Alzheimer’s: art is an eye opener

When coming face to face with the harrowing effects of Alzheimer’s disease, it is almost understandable that despite many efforts towards creating greater awareness, many people’s default reaction is that of nonchalance or simply not wanting to know.

September is World Alzheimer’s Month, with World Alzheimer’s Day commemorated on Thursday, 21 September.

In keeping with the quest to try to find ways to learn more about the disease, visual educator Estelle McIlrath, now working with the focus group at Groenkloof Retirement Village in Great Brak River, helped her “students” achieve something described as “an eye opener” when their artwork was displayed at the Mossel Bay Flower Show last week.

Earlier this year, the Mossel Bay Advertiser reported on the effect of art therapy done by McIlrath with patients at a private care facility for Alzheimer’s patients.

Here, the group, some of them in the final stages of the disease, participated keenly.

It was reported that after several art lessons, participants who had lost the ability to write, succeeded in communicating visually.

McIlrath stated that by using art as a memory stimulus, the right-hand side of the brain, the last part affected by the disease, was activated, bringing tremendous relief for Alzheimer’s patients in terms of de-stressing, gaining recognition and improving the self image.

A great challenge

At Groenkloof Retirement Village in Great Brak, McIlrath currently works with five Alzheimer’s patients on a weekly basis.

Sessions are 90 minutes long and consist of a sequence of highly specific tasks and instructions that for these patients, present a great challenge.

Alzheimer’s and other forms of dementia involve mental decline that affects core mental capabilities such as short-term memory (the ability to learn and recall new information); language (the ability to write, speak and understand written or spoken words); visuospatial function (the ability to understand and use symbols, maps and the brain’s ability to translate visual signs into a correct impression of where objects are in space); and creative function (the ability to plan, reason, solve problems and focus on a task).

During the five lessons the patients had to create their art which in the end was displayed last week and they were given tasks that challenged their inabilities previously listed.

Their first project was to paint a vase of flowers on a tablecloth. They had to, for instance, mix their own colours, using different shades of the same colour to paint the squares on the cloth and had to position their vases.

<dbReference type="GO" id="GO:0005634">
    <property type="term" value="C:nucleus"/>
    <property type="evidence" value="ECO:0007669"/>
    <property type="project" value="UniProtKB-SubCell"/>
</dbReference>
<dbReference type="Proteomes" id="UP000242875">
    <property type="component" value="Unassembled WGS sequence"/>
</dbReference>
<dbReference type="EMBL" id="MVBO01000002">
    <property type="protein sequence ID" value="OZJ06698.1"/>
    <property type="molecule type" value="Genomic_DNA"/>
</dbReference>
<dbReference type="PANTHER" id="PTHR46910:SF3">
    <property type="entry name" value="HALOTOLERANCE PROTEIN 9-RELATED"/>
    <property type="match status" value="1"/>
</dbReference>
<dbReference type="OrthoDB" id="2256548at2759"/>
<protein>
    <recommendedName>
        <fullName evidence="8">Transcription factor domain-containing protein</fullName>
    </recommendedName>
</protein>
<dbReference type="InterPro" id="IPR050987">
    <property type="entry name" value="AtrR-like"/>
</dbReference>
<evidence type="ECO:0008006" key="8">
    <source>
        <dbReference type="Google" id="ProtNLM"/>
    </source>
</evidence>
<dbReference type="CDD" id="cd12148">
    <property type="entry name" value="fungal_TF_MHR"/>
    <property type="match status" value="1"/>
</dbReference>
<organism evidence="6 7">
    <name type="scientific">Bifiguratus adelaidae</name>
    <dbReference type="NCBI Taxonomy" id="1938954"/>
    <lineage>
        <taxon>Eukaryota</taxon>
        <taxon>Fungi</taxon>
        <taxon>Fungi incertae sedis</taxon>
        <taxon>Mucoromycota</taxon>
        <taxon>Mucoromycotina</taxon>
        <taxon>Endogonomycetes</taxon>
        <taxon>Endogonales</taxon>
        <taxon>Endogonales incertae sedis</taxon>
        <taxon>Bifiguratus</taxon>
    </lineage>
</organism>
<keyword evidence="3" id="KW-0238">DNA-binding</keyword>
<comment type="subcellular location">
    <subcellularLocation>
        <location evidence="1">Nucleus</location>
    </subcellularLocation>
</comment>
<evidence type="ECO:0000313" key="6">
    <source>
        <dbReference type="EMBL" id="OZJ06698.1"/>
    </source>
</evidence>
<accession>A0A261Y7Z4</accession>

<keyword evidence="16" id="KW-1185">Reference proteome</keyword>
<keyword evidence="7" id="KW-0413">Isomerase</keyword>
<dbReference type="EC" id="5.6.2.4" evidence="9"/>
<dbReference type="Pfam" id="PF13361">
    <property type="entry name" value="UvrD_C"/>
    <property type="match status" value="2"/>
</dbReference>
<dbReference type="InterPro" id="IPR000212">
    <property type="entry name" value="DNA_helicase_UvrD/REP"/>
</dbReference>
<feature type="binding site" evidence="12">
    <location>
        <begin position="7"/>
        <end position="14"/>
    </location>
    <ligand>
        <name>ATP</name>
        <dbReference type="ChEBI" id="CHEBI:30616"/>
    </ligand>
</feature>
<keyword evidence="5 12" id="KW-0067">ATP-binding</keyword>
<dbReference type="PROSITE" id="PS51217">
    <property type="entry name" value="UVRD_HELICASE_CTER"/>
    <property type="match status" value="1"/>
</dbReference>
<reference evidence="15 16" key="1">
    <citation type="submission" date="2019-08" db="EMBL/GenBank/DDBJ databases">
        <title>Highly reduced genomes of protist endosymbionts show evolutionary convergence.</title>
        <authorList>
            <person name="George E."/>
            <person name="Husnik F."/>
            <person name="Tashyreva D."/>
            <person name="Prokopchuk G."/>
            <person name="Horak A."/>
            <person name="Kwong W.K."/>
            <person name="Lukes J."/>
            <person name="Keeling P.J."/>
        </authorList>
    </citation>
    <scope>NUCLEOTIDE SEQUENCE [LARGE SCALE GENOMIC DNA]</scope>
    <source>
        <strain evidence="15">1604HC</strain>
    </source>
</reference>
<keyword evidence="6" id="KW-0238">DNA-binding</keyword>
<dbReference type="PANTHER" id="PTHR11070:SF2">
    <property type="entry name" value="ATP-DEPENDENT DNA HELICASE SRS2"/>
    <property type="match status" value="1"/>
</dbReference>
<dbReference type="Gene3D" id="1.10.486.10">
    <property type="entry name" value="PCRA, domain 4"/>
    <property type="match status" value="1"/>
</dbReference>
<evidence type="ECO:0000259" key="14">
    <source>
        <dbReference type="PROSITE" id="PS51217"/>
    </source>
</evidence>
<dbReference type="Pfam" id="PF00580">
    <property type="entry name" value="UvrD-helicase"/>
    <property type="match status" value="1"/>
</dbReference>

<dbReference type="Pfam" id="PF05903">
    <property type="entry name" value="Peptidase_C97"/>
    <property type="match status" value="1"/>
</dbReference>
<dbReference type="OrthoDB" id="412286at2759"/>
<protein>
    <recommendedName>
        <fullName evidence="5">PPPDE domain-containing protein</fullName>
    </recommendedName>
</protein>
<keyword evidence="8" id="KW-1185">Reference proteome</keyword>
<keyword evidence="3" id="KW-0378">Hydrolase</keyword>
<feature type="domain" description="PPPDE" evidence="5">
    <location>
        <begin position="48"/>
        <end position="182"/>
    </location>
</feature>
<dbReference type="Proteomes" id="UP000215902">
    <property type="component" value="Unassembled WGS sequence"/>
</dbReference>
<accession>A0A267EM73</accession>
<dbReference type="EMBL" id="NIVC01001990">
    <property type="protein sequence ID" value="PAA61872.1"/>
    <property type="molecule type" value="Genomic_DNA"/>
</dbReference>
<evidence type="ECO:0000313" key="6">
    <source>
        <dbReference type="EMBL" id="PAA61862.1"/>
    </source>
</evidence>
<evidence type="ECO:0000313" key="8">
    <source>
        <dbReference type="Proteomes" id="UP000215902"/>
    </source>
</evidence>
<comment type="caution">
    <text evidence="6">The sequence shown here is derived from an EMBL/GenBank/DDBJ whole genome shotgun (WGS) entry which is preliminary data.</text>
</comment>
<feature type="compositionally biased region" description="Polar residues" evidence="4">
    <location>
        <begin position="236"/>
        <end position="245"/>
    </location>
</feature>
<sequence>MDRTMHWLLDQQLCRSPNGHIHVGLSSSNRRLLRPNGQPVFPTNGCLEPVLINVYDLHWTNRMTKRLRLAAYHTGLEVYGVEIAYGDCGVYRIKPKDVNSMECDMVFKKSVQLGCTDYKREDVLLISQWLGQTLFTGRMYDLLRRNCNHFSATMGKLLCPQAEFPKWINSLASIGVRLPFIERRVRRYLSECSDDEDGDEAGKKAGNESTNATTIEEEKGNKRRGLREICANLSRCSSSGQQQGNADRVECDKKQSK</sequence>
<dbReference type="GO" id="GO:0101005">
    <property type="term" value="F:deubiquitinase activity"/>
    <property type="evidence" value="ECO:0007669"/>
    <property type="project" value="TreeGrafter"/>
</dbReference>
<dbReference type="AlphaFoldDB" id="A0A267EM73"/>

The vase had to be drawn using both hands, therefore activating both left and right hemisphere of the brain.

During the creative process, they were instructed to use sponges, ear buds, paint brushes and sticks at different intervals.

McIlrath said: “By the fourth lesson, on completion of their flower piece, there was recognition of their own work, which was highly rewarding.

“One patient, despite having undergone hospital tests prior to the session that morning and being excused from class so she could rest, insisted on attending on her own accord and asked to finish her piece and she did.”

The latter, an 83-year-old woman and former general practitioner, who had her own practice in Johannesburg for 25 years, cannot recall nor write her own name anymore.

By the sixth lesson, she wrote both her and her husband’s names, as well as a few sentences on a piece of practice paper.

During the Mossel Bay Advertiser’s visit to Groenkloof this week, the woman’s husband confirmed this and said that although it is still early to confirm the exact results in improved capability, he is amazed at what his wife has accomplished.

The matron at the Groenkloof sick bay, where weekly art sessions are currently hosted, Sister Maria Griessel told the Mossel Bay Advertiser that individual interviews with the patients’ respective care givers could prove to be useful in determining any improvement.

“As for me, looking at what they have achieved in this short while to create the art that went on display, I must say, it is an eye opener.”